A group of 43 former Defense Department, Air Force and intelligence officials signed an open letter that expresses “strong support for establishing the U.S. Space Force,” SpaceNews informed.
Martin Faga, former assistant secretary of the Air Force for space and director of the National Reconnaissance Office, was one of several organizers who recruited signatures. “We are excited that so many senior level people signed it,” including former Defense Secretary Bill Perry and other former officials who served on both Republican and Democratic administrations, Faga told SpaceNews. “Nobody in the Trump administration asked us to do this,” he said.
Acting Defense Secretary Patrick Shanahan oversaw the writing of the Space Force legislative proposal that was submitted to defense committees on Capitol Hill in late February. Shanahan and members of his staff have briefed congressional staffs on the proposal as committees prepare to start marking up the 2020 National Defense Authorization Act later this month, SpaceNews added.
Questions and comments by lawmakers in recent weeks suggest support for Space Force legislation is far from guaranteed. Members continue to raise concerns about the cost of a new service, and many still don’t understand why it’s needed or what specifically the Air Force is doing wrong in space that needs to be fixed. Some consider the Space Force a random idea of the Trump administration so the letter was meant to show that the proposal is supported by military and civilian space experts.
Faga acknowledged there is considerable skepticism on Capitol Hill about the need for a Space Force and even if the new branch is authorized, it is almost certain that Congress will modify the administration’s proposal. He said the problem with DoD’s proposal and how it has been communicated is that it’s too focused on the bureaucratic and organizational details and not on the larger question of why the United States should have a Space Force. “We’re trying to answer the question of ‘why’,” Faga said.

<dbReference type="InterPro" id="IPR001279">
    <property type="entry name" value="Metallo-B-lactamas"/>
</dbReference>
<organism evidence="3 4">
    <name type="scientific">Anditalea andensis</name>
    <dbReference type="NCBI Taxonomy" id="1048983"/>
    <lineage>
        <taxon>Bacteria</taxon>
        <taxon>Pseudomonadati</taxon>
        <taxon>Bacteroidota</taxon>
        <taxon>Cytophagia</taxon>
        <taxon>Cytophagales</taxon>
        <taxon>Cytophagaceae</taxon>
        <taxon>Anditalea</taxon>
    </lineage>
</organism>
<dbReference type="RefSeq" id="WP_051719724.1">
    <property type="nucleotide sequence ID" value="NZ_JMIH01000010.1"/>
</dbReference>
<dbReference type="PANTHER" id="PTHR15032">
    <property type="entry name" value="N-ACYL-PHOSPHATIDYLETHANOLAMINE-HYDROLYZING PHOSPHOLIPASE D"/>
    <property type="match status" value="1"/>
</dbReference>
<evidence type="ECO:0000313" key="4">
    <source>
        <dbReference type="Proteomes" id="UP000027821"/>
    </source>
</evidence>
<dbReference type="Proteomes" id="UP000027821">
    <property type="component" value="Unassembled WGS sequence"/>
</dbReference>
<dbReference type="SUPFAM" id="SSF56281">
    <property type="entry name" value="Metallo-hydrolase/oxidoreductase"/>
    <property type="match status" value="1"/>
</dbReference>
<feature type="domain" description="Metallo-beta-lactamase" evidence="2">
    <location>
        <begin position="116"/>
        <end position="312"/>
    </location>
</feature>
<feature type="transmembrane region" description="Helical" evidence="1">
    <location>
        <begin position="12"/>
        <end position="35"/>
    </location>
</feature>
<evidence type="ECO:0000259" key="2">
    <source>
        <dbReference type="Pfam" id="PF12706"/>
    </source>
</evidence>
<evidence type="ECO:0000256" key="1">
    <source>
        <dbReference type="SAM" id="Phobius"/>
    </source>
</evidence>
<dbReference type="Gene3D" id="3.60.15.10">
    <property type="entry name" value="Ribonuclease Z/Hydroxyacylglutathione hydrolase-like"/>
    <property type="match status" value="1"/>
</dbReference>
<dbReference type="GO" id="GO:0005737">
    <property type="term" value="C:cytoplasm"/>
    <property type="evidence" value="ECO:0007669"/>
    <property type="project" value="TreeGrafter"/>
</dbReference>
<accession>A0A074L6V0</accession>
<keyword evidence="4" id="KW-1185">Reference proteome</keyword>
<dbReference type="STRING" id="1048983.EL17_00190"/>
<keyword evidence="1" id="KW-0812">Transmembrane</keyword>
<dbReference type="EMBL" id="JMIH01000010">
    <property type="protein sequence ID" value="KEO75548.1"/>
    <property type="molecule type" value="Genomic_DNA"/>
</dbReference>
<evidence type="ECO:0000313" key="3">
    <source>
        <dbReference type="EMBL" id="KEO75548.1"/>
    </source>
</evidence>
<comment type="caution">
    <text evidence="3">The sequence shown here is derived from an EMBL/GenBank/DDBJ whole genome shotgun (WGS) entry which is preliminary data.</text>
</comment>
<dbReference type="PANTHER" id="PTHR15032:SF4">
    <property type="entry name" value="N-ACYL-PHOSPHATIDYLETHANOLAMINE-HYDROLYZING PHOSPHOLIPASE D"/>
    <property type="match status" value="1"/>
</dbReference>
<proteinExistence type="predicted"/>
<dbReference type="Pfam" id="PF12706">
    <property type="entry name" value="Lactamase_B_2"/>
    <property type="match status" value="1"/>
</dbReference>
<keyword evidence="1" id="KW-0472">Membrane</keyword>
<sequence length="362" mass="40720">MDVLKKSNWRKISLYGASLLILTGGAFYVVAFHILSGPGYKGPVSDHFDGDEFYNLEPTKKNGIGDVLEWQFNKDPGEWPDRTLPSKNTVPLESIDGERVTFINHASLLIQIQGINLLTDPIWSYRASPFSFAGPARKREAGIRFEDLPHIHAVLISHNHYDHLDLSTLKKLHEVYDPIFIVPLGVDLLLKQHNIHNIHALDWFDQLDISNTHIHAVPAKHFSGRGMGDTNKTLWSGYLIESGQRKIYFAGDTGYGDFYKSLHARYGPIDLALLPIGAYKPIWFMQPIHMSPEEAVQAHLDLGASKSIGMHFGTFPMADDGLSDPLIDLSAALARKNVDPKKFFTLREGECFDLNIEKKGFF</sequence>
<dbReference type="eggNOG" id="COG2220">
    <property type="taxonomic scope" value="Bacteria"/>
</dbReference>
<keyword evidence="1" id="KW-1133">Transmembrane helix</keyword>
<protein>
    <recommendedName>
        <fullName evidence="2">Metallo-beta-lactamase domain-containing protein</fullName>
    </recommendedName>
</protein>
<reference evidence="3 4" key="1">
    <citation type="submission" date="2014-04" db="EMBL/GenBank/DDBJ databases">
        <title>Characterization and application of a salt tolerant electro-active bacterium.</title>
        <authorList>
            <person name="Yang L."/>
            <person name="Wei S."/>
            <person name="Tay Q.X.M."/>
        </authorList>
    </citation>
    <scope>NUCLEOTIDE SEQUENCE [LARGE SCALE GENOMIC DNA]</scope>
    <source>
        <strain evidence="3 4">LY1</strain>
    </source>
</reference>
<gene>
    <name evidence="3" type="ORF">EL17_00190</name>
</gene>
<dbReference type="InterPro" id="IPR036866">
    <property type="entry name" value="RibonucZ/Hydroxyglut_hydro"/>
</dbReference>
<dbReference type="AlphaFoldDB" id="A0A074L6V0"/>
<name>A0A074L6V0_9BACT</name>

The letter says the U.S. Space Force will “develop military space culture and ethos; recruit, train, educate, promote, and retain scientists, engineers, and warriors with world-class space skills and talent; advocate for space requirements and resources; develop space doctrine and operational art; develop, field, and deliver advanced space capabilities; and steward resources to sustain America’s strategic advantage and preeminence in national security space activities.”
Faga said DoD has to do a better job answering basic questions that members of Congress have raised rather than getting bogged down in organizational charts. He would advise DoD to listen to Sen. Angus King (I-Maine), member of the Senate Armed Services Committee. “He has asked some of the best questions at hearings,” Faga said. King has said he is not opposed to the Space Force but remains skeptical. “And he didn’t get great answers,” Faga said.
The letter says the establishment of a new military service for space is “necessary for putting America on a path to effectively deter conflict from beginning in or extending into space, and, if deterrence fails, to defeat hostile actions and protect our economic and national security interests in space.”
The organization and management of space activities has been a long-running debate, the letter says. “The establishment of the U.S. Space Force as an independent armed service within the Department of the Air Force is a fiscally responsible approach to address the issue.”